"Operation Peace" in Sadr City in Baghdad is and will continue to be spun by
the Nuri al-Maliki government - and by America corporate media - as a
resounding "success" in controlling Iraqi militias, in this case the Mahdi Army
of Shi'ite cleric Muqtada al-Sadr.
Meanwhile, under the global radar, an invisible war in Mosul drags on,
officially against al-Qaeda in Iraq jihadis but in fact a barely disguised
anti-Sunni mini-pogrom conducted by - what else? - government-embedded
No one has asked the million-dollar-question: How come
multicultural Mosul - a non-Kurdish city - is now being ruled by deputy
governor Khoso Goran, a Kurd?
Round up all Sunni suspects
It all started in January, when Maliki - and Washington - started spinning the
Ninevah province offensive, centered in Mosul, as "the last battle" against
al-Qaeda in Iraq. The notion that "al-Qaeda" - or Salafi-jihadis in general -
could be in control of Mosul, a city of 1.7 million people, was absolutely
ludicrous in the first place. In late 2007, a smatter of jihadis did retreat to
Mosul from Anbar and Diyala provinces and south Baghdad. But they have never
been able even to control a full Mosul neighborhood.
During Maliki's offensive the city - in many ways reduced to a ghost town -
became even more dangerous than before. Goran himself told The Independent's
Patrick Cockburn that 90 people were killed in Mosul in September 2007,
compared to 213 in March 2008; and the number of roadside bombs rose from 175
Meanwhile, Maliki's forces have arrested 1,100 people since January, including
scores of former Ba'athist and Saddam Hussein-era military officers, something
that aroused serious anger from the Mosul power elite. None of these were
"al-Qaeda"; they were, in fact, part of the Sunni Arab resistance.
Confirming this fact is a statement released by the so-called "Resistance
Council" denouncing the real reason for the Mosul operation: a sort of coup by
what is dubbed the "council of five" - the five hegemonic political parties in
Baghdad (the two Kurdish parties, the Da'wa Party, the Supreme Iraqi Islamic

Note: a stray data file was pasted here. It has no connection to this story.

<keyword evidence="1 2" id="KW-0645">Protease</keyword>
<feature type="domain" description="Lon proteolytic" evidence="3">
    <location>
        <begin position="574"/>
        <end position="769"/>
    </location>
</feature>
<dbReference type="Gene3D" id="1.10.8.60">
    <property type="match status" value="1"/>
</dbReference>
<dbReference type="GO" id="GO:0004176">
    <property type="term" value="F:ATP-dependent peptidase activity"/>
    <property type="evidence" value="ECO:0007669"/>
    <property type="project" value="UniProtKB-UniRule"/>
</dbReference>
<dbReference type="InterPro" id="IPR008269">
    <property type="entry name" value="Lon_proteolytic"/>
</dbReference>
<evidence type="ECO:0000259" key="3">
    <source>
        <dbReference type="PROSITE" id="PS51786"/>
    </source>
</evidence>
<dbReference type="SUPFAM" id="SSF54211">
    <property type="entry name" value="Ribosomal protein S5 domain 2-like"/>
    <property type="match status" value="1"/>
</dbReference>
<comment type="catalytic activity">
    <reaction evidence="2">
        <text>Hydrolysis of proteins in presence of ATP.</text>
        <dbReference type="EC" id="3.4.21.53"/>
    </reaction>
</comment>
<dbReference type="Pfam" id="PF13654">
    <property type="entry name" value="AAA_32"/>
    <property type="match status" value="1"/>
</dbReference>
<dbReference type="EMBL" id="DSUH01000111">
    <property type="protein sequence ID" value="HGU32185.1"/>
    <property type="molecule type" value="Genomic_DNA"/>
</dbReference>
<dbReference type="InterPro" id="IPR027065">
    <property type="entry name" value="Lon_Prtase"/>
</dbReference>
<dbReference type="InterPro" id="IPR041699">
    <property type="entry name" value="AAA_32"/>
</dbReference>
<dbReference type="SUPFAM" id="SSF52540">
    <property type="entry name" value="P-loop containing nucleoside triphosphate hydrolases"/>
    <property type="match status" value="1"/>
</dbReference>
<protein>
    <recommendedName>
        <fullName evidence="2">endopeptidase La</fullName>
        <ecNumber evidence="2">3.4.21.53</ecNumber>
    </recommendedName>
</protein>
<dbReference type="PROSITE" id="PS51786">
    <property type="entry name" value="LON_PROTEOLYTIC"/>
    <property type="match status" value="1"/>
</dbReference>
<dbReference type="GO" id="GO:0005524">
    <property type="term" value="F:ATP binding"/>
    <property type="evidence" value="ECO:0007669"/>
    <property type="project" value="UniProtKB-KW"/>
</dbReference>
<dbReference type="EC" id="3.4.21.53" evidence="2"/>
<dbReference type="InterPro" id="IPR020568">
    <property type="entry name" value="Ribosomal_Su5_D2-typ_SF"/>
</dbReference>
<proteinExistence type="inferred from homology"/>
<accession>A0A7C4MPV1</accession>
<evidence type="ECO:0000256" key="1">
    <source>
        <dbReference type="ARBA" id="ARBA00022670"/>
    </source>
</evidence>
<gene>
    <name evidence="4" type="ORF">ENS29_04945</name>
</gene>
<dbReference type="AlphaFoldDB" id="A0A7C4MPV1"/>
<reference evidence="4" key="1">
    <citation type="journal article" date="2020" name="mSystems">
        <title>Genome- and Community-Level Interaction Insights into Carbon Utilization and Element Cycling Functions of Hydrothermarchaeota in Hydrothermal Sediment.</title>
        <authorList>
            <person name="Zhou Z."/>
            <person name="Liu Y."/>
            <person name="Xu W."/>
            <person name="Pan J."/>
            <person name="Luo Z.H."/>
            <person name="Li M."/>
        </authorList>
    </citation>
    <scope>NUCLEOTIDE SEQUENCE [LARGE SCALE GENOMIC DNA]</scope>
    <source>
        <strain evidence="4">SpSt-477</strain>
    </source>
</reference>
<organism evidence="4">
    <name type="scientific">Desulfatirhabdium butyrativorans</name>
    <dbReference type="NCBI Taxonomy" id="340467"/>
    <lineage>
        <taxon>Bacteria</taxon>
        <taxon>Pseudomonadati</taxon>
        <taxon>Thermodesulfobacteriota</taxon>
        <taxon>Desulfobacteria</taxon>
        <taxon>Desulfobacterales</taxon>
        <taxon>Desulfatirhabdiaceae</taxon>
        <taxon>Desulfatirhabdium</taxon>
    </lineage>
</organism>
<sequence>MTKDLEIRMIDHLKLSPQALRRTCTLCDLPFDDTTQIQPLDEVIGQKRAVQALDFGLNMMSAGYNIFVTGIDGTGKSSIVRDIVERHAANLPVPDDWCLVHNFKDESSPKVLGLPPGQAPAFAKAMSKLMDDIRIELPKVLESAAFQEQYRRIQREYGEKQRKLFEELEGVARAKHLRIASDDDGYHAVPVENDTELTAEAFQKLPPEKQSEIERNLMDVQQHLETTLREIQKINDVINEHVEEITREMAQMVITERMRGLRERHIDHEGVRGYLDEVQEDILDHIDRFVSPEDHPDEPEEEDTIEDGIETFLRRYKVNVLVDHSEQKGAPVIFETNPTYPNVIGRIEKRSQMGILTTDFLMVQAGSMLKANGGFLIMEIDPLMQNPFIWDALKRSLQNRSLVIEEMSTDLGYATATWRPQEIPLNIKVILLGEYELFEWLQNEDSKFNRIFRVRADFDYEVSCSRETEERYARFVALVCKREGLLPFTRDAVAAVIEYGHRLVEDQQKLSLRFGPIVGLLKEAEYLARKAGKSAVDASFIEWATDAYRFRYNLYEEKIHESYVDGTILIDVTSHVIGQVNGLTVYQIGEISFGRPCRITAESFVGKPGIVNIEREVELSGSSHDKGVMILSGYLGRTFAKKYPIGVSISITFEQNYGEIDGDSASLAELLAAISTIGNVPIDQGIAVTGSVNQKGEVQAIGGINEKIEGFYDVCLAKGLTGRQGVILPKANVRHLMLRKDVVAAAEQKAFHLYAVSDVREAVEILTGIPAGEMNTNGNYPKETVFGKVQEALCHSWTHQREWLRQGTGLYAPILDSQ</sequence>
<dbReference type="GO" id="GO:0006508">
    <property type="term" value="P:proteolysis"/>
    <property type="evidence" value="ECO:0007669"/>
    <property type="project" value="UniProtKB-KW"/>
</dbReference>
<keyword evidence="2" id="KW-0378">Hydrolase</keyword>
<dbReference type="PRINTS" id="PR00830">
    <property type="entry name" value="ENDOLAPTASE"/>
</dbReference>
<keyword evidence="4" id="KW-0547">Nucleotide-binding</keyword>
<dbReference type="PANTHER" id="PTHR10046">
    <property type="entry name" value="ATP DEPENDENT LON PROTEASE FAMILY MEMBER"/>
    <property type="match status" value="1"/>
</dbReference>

Council and the Islamic Party) to totally dominate the coming Iraqi provincial
elections. (The elections have been postponed from October to November,
depriving the John McCain Republican campaign in the US from any "positive"
Even a dubious Mosul sheikh, Fawaz al-Jarba, who's been in favor of creating an
Awakening Council in the city, has admitted that al-Qaeda in Iraqi jihadis had
left the city months ago. Scores of Sunni Arab media not only in Iraq but also
in Jordan have stressed this is nothing but a concerted Maliki campaign
targeting (Sunni Arab) Iraqi nationalists.
Hold your water
The whole scheme got even more suspicious when the Pentagon started spinning
that violence in Mosul is down by 85%. No wonder; this is an operation against
a guerrilla army, and guerrillas - the "fish", according to Mao Zedong -
historically melt down "in the sea" (local population) when under attack. On
top of it, the Maliki government has just hired as many as 5,000 former
Ba'athists into the Iraqi army. Thus the strong possibility of sectors of the
Sunni Arab resistance being bribed for not fighting - at least for a while.
This falls completely in line with the favorite counterinsurgency methods of
the US's supremo in Iraq, General David Petraeus, of buying off opponents.
Among its methodology, the Mosul operation also has not failed to deploy
collective punishment techniques - like depriving large swathes of the city of
water. Tribal chiefs had to plead to Mosul governor Duraid Kashmoula, according
to the Jordanian newspaper al-Ghad: "The Council of Arab tribes in Mosul
reported that the government cut off water supplies from the right side of the
city for two days as part of a collective punishment policy against Arabs who
refused to deny their pan-Arabism, and reject the campaign of 'Kurdishization'
of the city."
This tribal council also denounced the involvement of Badr militias and Kurdish
Peshmerga militias - all under the cloak of "official" Baghdad government
forces - in the whole operation.
Osama al-Najfi - a Mosul member of the parliament in Baghdad - swore that
Peshmergas were forcing people to sign letters saying their property was tied
up in a Kurdish-dominated area. On the other hand, Peshmerga General Yabbar
Yawar strongly denied there were any Peshmergas in Mosul. But his justification
has nothing to do with the sectarian reality on the ground in Iraq. He said
there are Kurds in the Iraqi army, but they respond only to the Ministry of
Defense in Baghdad. That's not how it works; every single "official" body in
Iraq is militia-ridden.
Mosul may now look like filthy, blast-wall, under-siege Baghdad - with vast
neighborhoods no more than ghost towns. Just so the point is made: for the
Pentagon and dubious US client Maliki, any Iraqi nationalist, Sunni (in this
case) or Shi'ite (the Sadrists) is nothing else than "al-Qaeda".